Most of us have spent some time thinking about our own deaths. We do it with a sense of dreadful curiosity, but then we push it aside with “well, we’ve all got to go sometime.”
Unlike most people, I probably know the how, the why, and maybe even the when of that event. It is profound information that turns the world upside down for us, our families, friends and caregivers.
I have cancer that is incurable, aggressive, and has negligiblesurvival odds. My chemotherapy is a long shot. I will leave a spouse, children, siblings and a life that I love and cherish. I cannot imagine existence without them.
I have read the books about stages of grief and end of life. But when all is said and done, truth is the great measure. The truth between doctor and patient when there is nothing else to be done. The truth between patient and family who want desperately to have a few more months or days and cannot. The truth between patient and friends who must accept and move on without bitterness. The truth between patient and spouse, partner, or caregiver who have waited for that moment and are helpless to change it.
Of all things, the simple act of truth has become most important to my husband and me. We talk about my dying. It is a poignant, painful and sometimes funny honesty. We have done it after solemn consults with physicians, during long hospital stays, through gut-wrenching disappointments, and sometimes over toast and coffee on Sunday mornings.
We have learned to be forthright and unafraid of saying it out loud. We deal with small moments – planning vacations, making purchases, visiting family, entertaining old friends – in a sober and reflective way. Routine plans – Christmas with the family; the vacation cottage; an annual trip – become critical decisions. We discipline ourselves to push aside the things that are trivial. It becomes easy to ignore the cracks in the driveway and the clutter in the closet.
And we occasionally treat it with laughter although, perhaps to the horror of some, it is gallows humor. We joke that when I am gone, the piano, the house, the cars will all be his. We laugh and mimic Homer Simpson, believing he is doomed, reading a pamphlet headlined, “So You’re Going To Die.” It reminds us that we are in a real world where playfulness is a part of life.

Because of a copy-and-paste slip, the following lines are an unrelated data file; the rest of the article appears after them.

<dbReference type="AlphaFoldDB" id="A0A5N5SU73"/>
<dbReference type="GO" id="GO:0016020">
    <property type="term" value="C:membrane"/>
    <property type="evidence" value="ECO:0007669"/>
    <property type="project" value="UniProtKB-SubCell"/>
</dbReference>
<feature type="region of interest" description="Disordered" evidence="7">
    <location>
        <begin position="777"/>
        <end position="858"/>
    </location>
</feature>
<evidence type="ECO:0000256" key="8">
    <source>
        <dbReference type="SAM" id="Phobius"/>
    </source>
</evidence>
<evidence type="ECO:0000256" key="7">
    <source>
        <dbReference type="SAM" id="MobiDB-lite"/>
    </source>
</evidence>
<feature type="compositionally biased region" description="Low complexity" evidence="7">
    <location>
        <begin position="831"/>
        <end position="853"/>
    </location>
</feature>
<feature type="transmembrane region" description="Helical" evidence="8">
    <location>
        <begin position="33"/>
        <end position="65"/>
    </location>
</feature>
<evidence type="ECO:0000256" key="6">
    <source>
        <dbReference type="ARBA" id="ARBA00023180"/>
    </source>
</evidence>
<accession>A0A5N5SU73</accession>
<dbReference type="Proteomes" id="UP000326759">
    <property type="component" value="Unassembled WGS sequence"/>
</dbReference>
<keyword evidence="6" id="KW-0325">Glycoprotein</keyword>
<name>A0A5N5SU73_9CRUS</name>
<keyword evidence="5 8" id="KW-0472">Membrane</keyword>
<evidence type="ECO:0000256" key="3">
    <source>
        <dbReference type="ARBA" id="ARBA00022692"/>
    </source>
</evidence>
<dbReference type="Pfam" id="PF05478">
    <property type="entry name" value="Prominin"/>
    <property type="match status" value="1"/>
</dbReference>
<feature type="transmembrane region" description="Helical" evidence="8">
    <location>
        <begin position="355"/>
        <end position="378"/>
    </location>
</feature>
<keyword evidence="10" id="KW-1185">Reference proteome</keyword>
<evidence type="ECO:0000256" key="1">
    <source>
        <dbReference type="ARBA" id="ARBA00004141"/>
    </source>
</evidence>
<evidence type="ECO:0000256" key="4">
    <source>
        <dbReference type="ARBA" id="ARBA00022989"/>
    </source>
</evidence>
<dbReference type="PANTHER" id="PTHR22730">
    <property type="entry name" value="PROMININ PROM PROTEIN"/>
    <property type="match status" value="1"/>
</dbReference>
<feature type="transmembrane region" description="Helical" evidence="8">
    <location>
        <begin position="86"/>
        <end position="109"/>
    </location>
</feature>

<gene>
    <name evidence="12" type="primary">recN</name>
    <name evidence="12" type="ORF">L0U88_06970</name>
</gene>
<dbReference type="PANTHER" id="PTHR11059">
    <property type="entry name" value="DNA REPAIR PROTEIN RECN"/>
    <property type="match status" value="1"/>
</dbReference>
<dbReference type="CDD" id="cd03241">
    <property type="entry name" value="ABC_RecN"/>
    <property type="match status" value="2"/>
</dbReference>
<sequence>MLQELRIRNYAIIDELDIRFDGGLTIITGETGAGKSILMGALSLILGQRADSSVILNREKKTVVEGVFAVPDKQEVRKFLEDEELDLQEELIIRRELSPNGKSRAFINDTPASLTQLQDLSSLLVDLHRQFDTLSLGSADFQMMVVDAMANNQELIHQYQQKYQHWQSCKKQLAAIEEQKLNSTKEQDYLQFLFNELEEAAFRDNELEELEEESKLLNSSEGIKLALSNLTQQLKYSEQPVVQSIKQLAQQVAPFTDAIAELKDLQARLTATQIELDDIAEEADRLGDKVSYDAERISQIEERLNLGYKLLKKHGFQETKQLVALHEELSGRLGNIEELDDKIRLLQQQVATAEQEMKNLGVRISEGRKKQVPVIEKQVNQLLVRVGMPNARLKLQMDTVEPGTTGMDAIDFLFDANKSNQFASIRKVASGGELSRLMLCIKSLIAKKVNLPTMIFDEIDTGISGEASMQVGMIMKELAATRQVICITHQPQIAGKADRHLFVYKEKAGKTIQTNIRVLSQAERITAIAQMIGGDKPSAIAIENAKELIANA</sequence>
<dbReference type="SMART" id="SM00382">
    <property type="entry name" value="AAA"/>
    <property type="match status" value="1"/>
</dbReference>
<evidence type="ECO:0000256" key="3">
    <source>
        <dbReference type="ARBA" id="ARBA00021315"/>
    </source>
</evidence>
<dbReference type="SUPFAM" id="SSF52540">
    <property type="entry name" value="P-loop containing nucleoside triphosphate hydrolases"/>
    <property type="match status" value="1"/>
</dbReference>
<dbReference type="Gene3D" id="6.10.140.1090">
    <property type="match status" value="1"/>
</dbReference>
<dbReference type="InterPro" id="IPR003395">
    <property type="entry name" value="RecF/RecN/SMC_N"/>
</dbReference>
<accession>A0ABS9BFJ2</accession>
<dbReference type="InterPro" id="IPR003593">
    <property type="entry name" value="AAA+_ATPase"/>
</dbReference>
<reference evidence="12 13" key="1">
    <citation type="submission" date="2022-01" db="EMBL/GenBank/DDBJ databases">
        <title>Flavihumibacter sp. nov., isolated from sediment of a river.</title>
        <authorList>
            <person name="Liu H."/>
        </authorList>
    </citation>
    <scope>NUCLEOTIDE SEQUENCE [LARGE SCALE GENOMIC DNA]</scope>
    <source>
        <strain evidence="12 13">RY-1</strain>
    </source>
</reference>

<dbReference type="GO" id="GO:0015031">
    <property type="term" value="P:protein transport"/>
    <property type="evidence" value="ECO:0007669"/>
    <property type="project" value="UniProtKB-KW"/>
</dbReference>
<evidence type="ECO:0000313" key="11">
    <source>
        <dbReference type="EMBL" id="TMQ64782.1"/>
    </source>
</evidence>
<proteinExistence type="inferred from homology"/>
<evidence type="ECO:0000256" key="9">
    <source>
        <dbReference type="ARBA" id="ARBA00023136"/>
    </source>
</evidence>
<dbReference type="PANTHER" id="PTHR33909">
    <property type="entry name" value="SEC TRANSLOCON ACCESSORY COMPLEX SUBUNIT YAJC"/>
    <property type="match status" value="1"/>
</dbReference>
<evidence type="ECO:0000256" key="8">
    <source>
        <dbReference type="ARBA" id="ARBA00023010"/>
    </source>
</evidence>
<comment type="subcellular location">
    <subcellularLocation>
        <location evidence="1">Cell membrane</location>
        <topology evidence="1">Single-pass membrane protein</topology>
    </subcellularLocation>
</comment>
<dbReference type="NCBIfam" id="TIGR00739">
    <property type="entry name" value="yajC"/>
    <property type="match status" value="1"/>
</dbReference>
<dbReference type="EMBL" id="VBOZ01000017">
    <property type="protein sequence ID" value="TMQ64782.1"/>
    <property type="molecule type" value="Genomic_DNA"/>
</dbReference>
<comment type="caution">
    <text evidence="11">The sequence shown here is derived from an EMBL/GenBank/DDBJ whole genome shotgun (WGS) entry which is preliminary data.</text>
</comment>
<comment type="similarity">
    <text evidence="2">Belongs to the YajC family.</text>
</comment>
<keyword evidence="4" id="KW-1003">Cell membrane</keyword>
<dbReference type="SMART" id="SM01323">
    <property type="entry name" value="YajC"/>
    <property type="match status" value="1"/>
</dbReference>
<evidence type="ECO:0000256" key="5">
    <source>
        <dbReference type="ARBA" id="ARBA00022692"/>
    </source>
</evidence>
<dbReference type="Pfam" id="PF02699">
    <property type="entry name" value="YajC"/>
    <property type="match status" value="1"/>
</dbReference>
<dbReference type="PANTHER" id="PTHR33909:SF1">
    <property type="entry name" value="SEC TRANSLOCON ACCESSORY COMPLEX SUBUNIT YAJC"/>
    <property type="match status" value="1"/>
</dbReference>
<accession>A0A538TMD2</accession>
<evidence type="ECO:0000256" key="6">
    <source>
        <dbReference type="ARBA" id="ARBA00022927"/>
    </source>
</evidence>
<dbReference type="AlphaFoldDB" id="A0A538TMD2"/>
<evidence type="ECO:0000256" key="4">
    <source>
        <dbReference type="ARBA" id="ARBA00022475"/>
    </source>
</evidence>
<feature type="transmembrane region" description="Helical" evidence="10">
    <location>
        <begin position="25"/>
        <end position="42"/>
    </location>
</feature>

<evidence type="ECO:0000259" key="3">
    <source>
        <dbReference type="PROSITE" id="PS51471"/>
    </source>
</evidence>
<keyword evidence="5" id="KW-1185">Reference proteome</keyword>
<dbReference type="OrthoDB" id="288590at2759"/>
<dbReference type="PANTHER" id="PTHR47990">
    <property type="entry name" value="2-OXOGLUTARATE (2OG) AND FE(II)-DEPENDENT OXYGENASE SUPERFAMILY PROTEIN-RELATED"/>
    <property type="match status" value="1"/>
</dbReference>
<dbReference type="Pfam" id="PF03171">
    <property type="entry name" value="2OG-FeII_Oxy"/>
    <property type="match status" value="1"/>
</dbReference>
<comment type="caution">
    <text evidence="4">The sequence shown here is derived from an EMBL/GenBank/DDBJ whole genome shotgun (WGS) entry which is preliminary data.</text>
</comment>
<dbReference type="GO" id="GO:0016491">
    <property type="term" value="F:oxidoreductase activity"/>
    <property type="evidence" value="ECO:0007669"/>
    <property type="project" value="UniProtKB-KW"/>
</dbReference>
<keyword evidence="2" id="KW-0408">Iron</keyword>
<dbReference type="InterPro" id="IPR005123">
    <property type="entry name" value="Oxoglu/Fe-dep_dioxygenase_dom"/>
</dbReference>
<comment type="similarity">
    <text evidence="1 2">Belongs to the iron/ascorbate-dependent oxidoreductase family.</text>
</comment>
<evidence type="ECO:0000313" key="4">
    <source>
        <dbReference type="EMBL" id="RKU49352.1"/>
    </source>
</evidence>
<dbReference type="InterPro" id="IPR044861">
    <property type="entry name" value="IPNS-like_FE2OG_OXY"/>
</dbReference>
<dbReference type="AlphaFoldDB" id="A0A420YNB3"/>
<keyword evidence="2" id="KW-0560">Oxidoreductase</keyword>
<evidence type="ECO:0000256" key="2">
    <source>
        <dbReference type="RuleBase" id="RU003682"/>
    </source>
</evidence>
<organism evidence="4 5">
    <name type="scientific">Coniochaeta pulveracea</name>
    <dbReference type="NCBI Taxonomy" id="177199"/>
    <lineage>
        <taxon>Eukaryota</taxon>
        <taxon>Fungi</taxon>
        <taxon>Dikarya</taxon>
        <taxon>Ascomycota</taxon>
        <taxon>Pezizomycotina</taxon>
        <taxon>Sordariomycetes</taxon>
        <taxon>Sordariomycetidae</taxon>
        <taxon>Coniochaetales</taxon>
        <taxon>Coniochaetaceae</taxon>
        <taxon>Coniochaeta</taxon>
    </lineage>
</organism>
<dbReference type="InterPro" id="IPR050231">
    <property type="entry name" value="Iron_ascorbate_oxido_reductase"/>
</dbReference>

There is no bucket list. There are no plans to see the great pyramids, kiss the Blarney Stone, or throw a party in Times Square. We look to the small things we have known for decades that have become precious to us now: a walk on the beach, a Saturday matinee movie, sharing a bowl of ice cream, holding hands as we go to sleep at night.
Details – advanced directives, the will, the attorney, the broker – are easy. These will help put affairs in order but they do not address relationships with the world and the people who inhabit it.
The hard things that tug at the heart and create the pain are the unbearable truths to parents that they will lose a child; to siblings that the person they’ve known their entire lives will be gone; to children that they must overcome and move on. They convey a clear and undeniable message to doctors that they must relinquish the desire to salvage, fix and prolong.
But most of all, the truths we come to know lie in the depth and clarity of our bonds. For me, this is reflected in the conversations with my husband, the beloved person in my world. I want him to go on with life; to find someone to share it with; to help the children as they struggle with the loss; to remember the laughter and how much we loved each other. That is all I have left to give him. And for that I extract a bittersweet promise that he will make me laugh until the end, that we will hold hands every night, that we will share the ice cream, that we will always talk about what is happening, and that I will die with him beside me.
It is the dignity, the finality, and the truth at the end of life.
Elaine Waples is retired and lives in Atlantic Beach, FL.